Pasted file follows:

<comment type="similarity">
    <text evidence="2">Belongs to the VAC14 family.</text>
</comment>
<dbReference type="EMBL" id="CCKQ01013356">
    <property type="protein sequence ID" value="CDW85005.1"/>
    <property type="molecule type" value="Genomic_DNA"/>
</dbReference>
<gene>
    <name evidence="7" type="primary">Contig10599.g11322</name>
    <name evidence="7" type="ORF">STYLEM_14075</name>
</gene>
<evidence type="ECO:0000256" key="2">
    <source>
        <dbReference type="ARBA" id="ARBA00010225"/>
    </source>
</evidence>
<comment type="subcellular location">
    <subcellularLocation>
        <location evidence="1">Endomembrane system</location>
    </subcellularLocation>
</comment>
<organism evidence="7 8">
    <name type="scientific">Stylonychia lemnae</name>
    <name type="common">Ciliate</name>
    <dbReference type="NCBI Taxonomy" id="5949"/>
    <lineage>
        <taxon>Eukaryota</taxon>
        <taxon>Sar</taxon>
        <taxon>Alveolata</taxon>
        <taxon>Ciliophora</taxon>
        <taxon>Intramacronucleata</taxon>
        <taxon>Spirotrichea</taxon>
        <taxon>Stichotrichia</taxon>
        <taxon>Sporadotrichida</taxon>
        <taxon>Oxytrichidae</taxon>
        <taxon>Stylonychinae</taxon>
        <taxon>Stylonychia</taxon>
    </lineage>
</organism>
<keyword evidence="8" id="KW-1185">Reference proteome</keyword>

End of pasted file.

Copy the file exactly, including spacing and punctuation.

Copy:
<comment type="similarity">
    <text evidence="2">Belongs to the VAC14 family.</text>
</comment>
<dbReference type="EMBL" id="CCKQ01013356">
    <property type="protein sequence ID" value="CDW85005.1"/>
    <property type="molecule type" value="Genomic_DNA"/>
</dbReference>
<gene>
    <name evidence="7" type="primary">Contig10599.g11322</name>
    <name evidence="7" type="ORF">STYLEM_14075</name>
</gene>
<evidence type="ECO:0000256" key="2">
    <source>
        <dbReference type="ARBA" id="ARBA00010225"/>
    </source>
</evidence>
<comment type="subcellular location">
    <subcellularLocation>
        <location evidence="1">Endomembrane system</location>
    </subcellularLocation>
</comment>
<organism evidence="7 8">
    <name type="scientific">Stylonychia lemnae</name>
    <name type="common">Ciliate</name>
    <dbReference type="NCBI Taxonomy" id="5949"/>
    <lineage>
        <taxon>Eukaryota</taxon>
        <taxon>Sar</taxon>
        <taxon>Alveolata</taxon>
        <taxon>Ciliophora</taxon>
        <taxon>Intramacronucleata</taxon>
        <taxon>Spirotrichea</taxon>
        <taxon>Stichotrichia</taxon>
        <taxon>Sporadotrichida</taxon>
        <taxon>Oxytrichidae</taxon>
        <taxon>Stylonychinae</taxon>
        <taxon>Stylonychia</taxon>
    </lineage>
</organism>
<keyword evidence="8" id="KW-1185">Reference proteome</keyword>